Now, if shocking me was her intention — and I think it was, to some extent — then I must admit she kind of succeeded; I definitely wasn’t expecting all of that. But I was determined not to let her see me sweat.

I don’t remember exactly what came over me but I do remember this: I took a deep breath, looked right back at her and said to her in all seriousness, “Oh, so you do pray.”

She didn’t quite know what to do with that; I guess I managed to shock her a little too, but I really did mean what I’d said.

Sure, her choice of words and accompanying hand signals were a little over the top, but she was dealing with a whole lot of pain and anger and fear and regret and guilt and sadness — and all of these things suddenly came flooding out of her towards God at once.

But if God couldn’t manage to take and hold all of these things for her, if God couldn’t handle being on the receiving end of some raw emotion coming from the very depths of her despair, then who could? And, thankfully, that’s what God does when we cry out.

Okay, so her way of going about it wasn’t quite what they teach you in Sunday School or what you might pick up from reading a daily devotional, but if what she did that day wasn’t prayer, then I don’t know what prayer is.

In today’s reading from Luke’s Gospel, one of Jesus’s disciples asks him for a lesson on how to pray. In response, Jesus presents what we have come to know as The Lord’s Prayer.

It might not sound exactly like the one that’s traditionally recited in many churches because that prayer is actually drawn from Matthew’s version of the gospel, not Luke’s.

There’s no mention of God being in heaven or God’s will being done (either on earth or in heaven) here; there’s no temptation to be avoided (there is, however, trial – so that’s nice); and there’s no evil from which to be delivered.

And Luke’s version sounds a lot less flowery and formal than Matthew’s does; Jesus just cuts right to the chase here.

But while Luke’s Lord’s Prayer is still recognizable, it’s different enough that reading it and thinking about it might just jar folks out of whatever prayer rut they may have fallen into, as they think to themselves, “Hey, wait. That’s not the way we’ve always done it.”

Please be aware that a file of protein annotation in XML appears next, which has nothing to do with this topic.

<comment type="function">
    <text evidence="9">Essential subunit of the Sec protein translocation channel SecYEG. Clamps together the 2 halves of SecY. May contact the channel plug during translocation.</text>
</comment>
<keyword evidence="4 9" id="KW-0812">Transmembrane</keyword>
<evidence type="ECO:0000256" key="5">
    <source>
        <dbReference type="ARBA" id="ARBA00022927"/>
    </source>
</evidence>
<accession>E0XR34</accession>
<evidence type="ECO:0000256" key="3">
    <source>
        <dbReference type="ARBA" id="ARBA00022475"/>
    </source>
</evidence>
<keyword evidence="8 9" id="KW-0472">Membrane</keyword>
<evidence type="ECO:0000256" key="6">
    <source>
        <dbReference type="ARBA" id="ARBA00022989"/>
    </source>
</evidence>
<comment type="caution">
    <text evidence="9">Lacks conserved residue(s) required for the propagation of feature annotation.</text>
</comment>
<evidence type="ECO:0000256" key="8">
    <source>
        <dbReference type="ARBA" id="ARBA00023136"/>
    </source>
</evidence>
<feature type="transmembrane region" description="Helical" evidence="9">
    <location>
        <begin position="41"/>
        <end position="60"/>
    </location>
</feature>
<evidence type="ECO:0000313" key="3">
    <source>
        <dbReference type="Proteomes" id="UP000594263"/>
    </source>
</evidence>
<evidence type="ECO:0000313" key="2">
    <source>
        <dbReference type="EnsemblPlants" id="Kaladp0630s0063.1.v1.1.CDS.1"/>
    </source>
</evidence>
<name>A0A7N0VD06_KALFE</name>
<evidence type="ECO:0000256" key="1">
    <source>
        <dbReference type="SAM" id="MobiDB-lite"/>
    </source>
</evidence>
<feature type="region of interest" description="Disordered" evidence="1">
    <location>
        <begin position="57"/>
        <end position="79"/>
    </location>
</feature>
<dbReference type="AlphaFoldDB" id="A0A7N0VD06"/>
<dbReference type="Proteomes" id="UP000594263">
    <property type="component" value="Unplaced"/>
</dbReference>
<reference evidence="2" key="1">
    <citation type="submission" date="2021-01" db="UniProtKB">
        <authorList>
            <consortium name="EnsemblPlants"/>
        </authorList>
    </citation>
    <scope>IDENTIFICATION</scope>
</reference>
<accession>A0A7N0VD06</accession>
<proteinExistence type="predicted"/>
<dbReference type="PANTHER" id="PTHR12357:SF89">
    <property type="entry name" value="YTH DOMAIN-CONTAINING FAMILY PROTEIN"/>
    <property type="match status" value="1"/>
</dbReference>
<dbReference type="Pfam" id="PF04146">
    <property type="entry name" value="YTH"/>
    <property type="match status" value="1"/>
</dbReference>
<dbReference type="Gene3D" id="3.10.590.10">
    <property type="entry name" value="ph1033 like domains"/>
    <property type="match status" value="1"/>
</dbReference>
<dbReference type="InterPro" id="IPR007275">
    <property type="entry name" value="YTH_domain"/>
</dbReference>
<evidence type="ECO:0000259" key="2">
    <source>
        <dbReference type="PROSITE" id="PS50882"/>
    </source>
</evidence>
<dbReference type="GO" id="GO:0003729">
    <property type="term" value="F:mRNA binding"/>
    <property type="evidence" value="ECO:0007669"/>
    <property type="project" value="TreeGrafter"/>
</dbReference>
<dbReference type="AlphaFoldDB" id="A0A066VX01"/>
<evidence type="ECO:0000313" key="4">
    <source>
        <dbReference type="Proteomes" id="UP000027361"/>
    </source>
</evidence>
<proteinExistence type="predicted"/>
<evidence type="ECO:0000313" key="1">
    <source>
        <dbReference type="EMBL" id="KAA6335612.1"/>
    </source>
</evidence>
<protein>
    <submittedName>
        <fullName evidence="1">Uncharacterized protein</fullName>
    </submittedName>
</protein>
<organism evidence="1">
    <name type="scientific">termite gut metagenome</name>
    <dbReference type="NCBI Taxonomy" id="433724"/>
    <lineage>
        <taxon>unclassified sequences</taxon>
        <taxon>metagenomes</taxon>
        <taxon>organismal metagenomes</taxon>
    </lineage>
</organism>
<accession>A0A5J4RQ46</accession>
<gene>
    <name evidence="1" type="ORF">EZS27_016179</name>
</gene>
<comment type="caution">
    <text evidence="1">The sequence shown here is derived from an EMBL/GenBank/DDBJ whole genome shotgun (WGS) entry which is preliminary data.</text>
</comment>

This unnamed disciple is not asking Jesus a generic question about prayer. He wants Jesus to tell him exactly how to pray; he wants structure; he wants the words to say; he wants some clear rules to follow.

But the prayer that Jesus responds with is not the be-all and end-all formula for prayer; it’s simply an example of what prayer could be — a recognition of God’s power; a wish for God’s kingdom to be made real and the world made whole; a plea for God’s help and presence in our lives. That’s really all there is to it.

And yet, because we’re human, we still want structure and clarity. I mean, is it enough to pray that God’s kingdom come or do we also need to ask that God’s will be done on earth as it is in heaven? Are we supposed to say, “Father” or “Creator”? “Kingdom” or “Reign”? “Debt and debtors” or “Trespasses and those who trespass against us”? Is it “temptation” or “the time of trial” that we’re seeking to avoid? When it comes to prayer — especially the Lord’s Prayer — we may follow different rules, but let’s be honest: we generally have rules that we follow. 

But does any of this really matter? Have we become so fixated on the form of prayer that we’ve lost touch with the reasons we pray in the first place? I mean shouldn’t simply praying to God be more important than how we pray to God?

“Father, hallowed be your name. Your kingdom come. Give us each day our daily bread. And forgive us our sins, for we ourselves forgive everyone indebted to us. And do not bring us to the time of trial.”

Here I am, God.

I’m sorry. I’m sacred. I need to know that you’re there. Feed me. Forgive me. Don’t ever leave me.

Reverently reciting the words you’ve known for a lifetime as you sit in a pew with your hands clasped and your head bowed.

Screaming at God as you let loose with all the things you’ve kept bottled-up for years as you sit crossed-legged on your hospital bed dying.

At the end of the day it’s all prayer, isn’t it?